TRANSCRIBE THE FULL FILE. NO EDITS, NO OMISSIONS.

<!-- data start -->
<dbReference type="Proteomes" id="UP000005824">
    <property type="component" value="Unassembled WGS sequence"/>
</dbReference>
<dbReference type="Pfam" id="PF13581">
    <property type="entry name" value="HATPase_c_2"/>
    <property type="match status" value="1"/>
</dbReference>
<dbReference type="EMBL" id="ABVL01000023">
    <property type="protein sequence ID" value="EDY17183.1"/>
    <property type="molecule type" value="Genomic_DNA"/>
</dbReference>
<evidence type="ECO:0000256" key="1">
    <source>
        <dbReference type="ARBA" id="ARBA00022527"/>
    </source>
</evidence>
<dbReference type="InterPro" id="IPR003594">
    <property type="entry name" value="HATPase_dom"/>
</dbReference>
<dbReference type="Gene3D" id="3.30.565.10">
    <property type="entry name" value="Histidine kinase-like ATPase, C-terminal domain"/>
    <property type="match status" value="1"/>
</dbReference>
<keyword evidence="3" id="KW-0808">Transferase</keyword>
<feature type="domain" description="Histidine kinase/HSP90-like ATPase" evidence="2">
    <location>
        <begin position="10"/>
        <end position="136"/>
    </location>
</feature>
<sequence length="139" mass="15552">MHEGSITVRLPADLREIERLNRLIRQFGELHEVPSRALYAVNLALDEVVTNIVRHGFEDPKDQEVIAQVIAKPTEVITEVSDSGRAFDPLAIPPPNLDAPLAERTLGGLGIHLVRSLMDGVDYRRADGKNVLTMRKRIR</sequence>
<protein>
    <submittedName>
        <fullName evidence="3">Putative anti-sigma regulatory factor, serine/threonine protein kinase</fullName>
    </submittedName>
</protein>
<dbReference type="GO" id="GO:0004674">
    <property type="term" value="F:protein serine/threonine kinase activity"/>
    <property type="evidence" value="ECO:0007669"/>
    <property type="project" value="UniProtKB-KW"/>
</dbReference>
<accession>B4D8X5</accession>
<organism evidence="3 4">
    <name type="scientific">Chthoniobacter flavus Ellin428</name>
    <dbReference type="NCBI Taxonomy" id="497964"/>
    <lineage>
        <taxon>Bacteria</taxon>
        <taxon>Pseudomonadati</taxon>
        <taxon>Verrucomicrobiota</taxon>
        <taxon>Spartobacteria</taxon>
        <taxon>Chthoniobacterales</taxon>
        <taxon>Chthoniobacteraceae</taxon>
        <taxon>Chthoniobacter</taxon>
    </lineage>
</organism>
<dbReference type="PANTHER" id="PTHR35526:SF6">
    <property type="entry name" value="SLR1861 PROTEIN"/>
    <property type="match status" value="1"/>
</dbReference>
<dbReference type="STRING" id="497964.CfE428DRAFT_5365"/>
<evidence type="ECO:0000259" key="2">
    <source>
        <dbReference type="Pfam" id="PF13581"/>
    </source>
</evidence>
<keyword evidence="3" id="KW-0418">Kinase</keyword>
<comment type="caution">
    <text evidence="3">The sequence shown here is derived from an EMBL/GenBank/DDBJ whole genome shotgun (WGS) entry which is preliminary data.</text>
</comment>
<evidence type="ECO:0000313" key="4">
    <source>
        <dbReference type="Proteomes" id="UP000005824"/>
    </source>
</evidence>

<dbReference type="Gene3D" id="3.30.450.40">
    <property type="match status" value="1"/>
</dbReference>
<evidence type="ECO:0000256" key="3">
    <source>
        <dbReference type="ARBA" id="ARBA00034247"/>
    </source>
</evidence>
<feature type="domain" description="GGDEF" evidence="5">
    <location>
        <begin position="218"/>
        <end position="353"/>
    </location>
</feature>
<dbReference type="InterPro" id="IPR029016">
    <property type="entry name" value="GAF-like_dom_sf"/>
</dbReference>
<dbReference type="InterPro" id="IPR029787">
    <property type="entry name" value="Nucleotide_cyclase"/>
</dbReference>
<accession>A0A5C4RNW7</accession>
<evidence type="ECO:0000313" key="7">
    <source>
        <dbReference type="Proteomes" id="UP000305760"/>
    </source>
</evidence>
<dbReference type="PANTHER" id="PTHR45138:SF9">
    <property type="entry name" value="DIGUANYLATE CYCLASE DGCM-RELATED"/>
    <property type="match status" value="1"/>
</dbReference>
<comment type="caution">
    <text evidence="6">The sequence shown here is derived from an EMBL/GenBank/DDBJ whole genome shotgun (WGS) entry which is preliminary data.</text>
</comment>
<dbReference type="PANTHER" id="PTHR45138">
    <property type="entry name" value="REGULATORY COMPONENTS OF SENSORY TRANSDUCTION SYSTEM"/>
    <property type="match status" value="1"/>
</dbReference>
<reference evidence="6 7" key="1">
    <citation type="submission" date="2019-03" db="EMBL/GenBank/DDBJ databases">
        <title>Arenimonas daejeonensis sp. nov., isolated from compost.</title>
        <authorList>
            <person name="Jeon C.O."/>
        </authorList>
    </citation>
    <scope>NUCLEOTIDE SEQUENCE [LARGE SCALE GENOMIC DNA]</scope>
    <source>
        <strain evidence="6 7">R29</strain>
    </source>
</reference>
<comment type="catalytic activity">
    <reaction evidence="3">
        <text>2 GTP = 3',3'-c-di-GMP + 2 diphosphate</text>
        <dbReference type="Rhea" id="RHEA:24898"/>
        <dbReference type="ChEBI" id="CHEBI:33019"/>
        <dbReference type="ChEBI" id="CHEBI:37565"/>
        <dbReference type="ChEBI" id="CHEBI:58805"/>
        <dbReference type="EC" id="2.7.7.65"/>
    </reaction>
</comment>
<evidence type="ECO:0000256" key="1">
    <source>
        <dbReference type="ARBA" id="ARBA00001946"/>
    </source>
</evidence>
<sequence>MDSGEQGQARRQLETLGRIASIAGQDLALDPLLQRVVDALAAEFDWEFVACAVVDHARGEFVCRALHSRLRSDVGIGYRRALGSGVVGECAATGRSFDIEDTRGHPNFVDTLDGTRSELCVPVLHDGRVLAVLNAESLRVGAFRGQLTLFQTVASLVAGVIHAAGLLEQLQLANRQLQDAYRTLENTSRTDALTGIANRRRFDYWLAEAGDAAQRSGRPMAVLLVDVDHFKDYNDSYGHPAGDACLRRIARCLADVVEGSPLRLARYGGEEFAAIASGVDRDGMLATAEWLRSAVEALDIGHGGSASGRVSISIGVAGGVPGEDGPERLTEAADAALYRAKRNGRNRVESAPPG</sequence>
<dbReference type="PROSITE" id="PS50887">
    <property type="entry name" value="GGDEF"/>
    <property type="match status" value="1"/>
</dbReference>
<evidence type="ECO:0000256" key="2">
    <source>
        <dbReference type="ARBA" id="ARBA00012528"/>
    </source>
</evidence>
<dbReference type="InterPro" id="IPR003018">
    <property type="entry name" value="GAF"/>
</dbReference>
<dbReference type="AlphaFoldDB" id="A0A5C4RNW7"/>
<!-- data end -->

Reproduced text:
<dbReference type="Proteomes" id="UP000005824">
    <property type="component" value="Unassembled WGS sequence"/>
</dbReference>
<dbReference type="Pfam" id="PF13581">
    <property type="entry name" value="HATPase_c_2"/>
    <property type="match status" value="1"/>
</dbReference>
<dbReference type="EMBL" id="ABVL01000023">
    <property type="protein sequence ID" value="EDY17183.1"/>
    <property type="molecule type" value="Genomic_DNA"/>
</dbReference>
<evidence type="ECO:0000256" key="1">
    <source>
        <dbReference type="ARBA" id="ARBA00022527"/>
    </source>
</evidence>
<dbReference type="InterPro" id="IPR003594">
    <property type="entry name" value="HATPase_dom"/>
</dbReference>
<dbReference type="Gene3D" id="3.30.565.10">
    <property type="entry name" value="Histidine kinase-like ATPase, C-terminal domain"/>
    <property type="match status" value="1"/>
</dbReference>
<keyword evidence="3" id="KW-0808">Transferase</keyword>
<feature type="domain" description="Histidine kinase/HSP90-like ATPase" evidence="2">
    <location>
        <begin position="10"/>
        <end position="136"/>
    </location>
</feature>
<sequence length="139" mass="15552">MHEGSITVRLPADLREIERLNRLIRQFGELHEVPSRALYAVNLALDEVVTNIVRHGFEDPKDQEVIAQVIAKPTEVITEVSDSGRAFDPLAIPPPNLDAPLAERTLGGLGIHLVRSLMDGVDYRRADGKNVLTMRKRIR</sequence>
<protein>
    <submittedName>
        <fullName evidence="3">Putative anti-sigma regulatory factor, serine/threonine protein kinase</fullName>
    </submittedName>
</protein>
<dbReference type="GO" id="GO:0004674">
    <property type="term" value="F:protein serine/threonine kinase activity"/>
    <property type="evidence" value="ECO:0007669"/>
    <property type="project" value="UniProtKB-KW"/>
</dbReference>
<accession>B4D8X5</accession>
<organism evidence="3 4">
    <name type="scientific">Chthoniobacter flavus Ellin428</name>
    <dbReference type="NCBI Taxonomy" id="497964"/>
    <lineage>
        <taxon>Bacteria</taxon>
        <taxon>Pseudomonadati</taxon>
        <taxon>Verrucomicrobiota</taxon>
        <taxon>Spartobacteria</taxon>
        <taxon>Chthoniobacterales</taxon>
        <taxon>Chthoniobacteraceae</taxon>
        <taxon>Chthoniobacter</taxon>
    </lineage>
</organism>
<dbReference type="PANTHER" id="PTHR35526:SF6">
    <property type="entry name" value="SLR1861 PROTEIN"/>
    <property type="match status" value="1"/>
</dbReference>
<dbReference type="STRING" id="497964.CfE428DRAFT_5365"/>
<evidence type="ECO:0000259" key="2">
    <source>
        <dbReference type="Pfam" id="PF13581"/>
    </source>
</evidence>
<keyword evidence="3" id="KW-0418">Kinase</keyword>
<comment type="caution">
    <text evidence="3">The sequence shown here is derived from an EMBL/GenBank/DDBJ whole genome shotgun (WGS) entry which is preliminary data.</text>
</comment>
<evidence type="ECO:0000313" key="4">
    <source>
        <dbReference type="Proteomes" id="UP000005824"/>
    </source>
</evidence>

<dbReference type="Gene3D" id="3.30.450.40">
    <property type="match status" value="1"/>
</dbReference>
<evidence type="ECO:0000256" key="3">
    <source>
        <dbReference type="ARBA" id="ARBA00034247"/>
    </source>
</evidence>
<feature type="domain" description="GGDEF" evidence="5">
    <location>
        <begin position="218"/>
        <end position="353"/>
    </location>
</feature>
<dbReference type="InterPro" id="IPR029016">
    <property type="entry name" value="GAF-like_dom_sf"/>
</dbReference>
<dbReference type="InterPro" id="IPR029787">
    <property type="entry name" value="Nucleotide_cyclase"/>
</dbReference>
<accession>A0A5C4RNW7</accession>
<evidence type="ECO:0000313" key="7">
    <source>
        <dbReference type="Proteomes" id="UP000305760"/>
    </source>
</evidence>
<dbReference type="PANTHER" id="PTHR45138:SF9">
    <property type="entry name" value="DIGUANYLATE CYCLASE DGCM-RELATED"/>
    <property type="match status" value="1"/>
</dbReference>
<comment type="caution">
    <text evidence="6">The sequence shown here is derived from an EMBL/GenBank/DDBJ whole genome shotgun (WGS) entry which is preliminary data.</text>
</comment>
<dbReference type="PANTHER" id="PTHR45138">
    <property type="entry name" value="REGULATORY COMPONENTS OF SENSORY TRANSDUCTION SYSTEM"/>
    <property type="match status" value="1"/>
</dbReference>
<reference evidence="6 7" key="1">
    <citation type="submission" date="2019-03" db="EMBL/GenBank/DDBJ databases">
        <title>Arenimonas daejeonensis sp. nov., isolated from compost.</title>
        <authorList>
            <person name="Jeon C.O."/>
        </authorList>
    </citation>
    <scope>NUCLEOTIDE SEQUENCE [LARGE SCALE GENOMIC DNA]</scope>
    <source>
        <strain evidence="6 7">R29</strain>
    </source>
</reference>
<comment type="catalytic activity">
    <reaction evidence="3">
        <text>2 GTP = 3',3'-c-di-GMP + 2 diphosphate</text>
        <dbReference type="Rhea" id="RHEA:24898"/>
        <dbReference type="ChEBI" id="CHEBI:33019"/>
        <dbReference type="ChEBI" id="CHEBI:37565"/>
        <dbReference type="ChEBI" id="CHEBI:58805"/>
        <dbReference type="EC" id="2.7.7.65"/>
    </reaction>
</comment>
<evidence type="ECO:0000256" key="1">
    <source>
        <dbReference type="ARBA" id="ARBA00001946"/>
    </source>
</evidence>
<sequence>MDSGEQGQARRQLETLGRIASIAGQDLALDPLLQRVVDALAAEFDWEFVACAVVDHARGEFVCRALHSRLRSDVGIGYRRALGSGVVGECAATGRSFDIEDTRGHPNFVDTLDGTRSELCVPVLHDGRVLAVLNAESLRVGAFRGQLTLFQTVASLVAGVIHAAGLLEQLQLANRQLQDAYRTLENTSRTDALTGIANRRRFDYWLAEAGDAAQRSGRPMAVLLVDVDHFKDYNDSYGHPAGDACLRRIARCLADVVEGSPLRLARYGGEEFAAIASGVDRDGMLATAEWLRSAVEALDIGHGGSASGRVSISIGVAGGVPGEDGPERLTEAADAALYRAKRNGRNRVESAPPG</sequence>
<dbReference type="PROSITE" id="PS50887">
    <property type="entry name" value="GGDEF"/>
    <property type="match status" value="1"/>
</dbReference>
<evidence type="ECO:0000256" key="2">
    <source>
        <dbReference type="ARBA" id="ARBA00012528"/>
    </source>
</evidence>
<dbReference type="InterPro" id="IPR003018">
    <property type="entry name" value="GAF"/>
</dbReference>
<dbReference type="AlphaFoldDB" id="A0A5C4RNW7"/>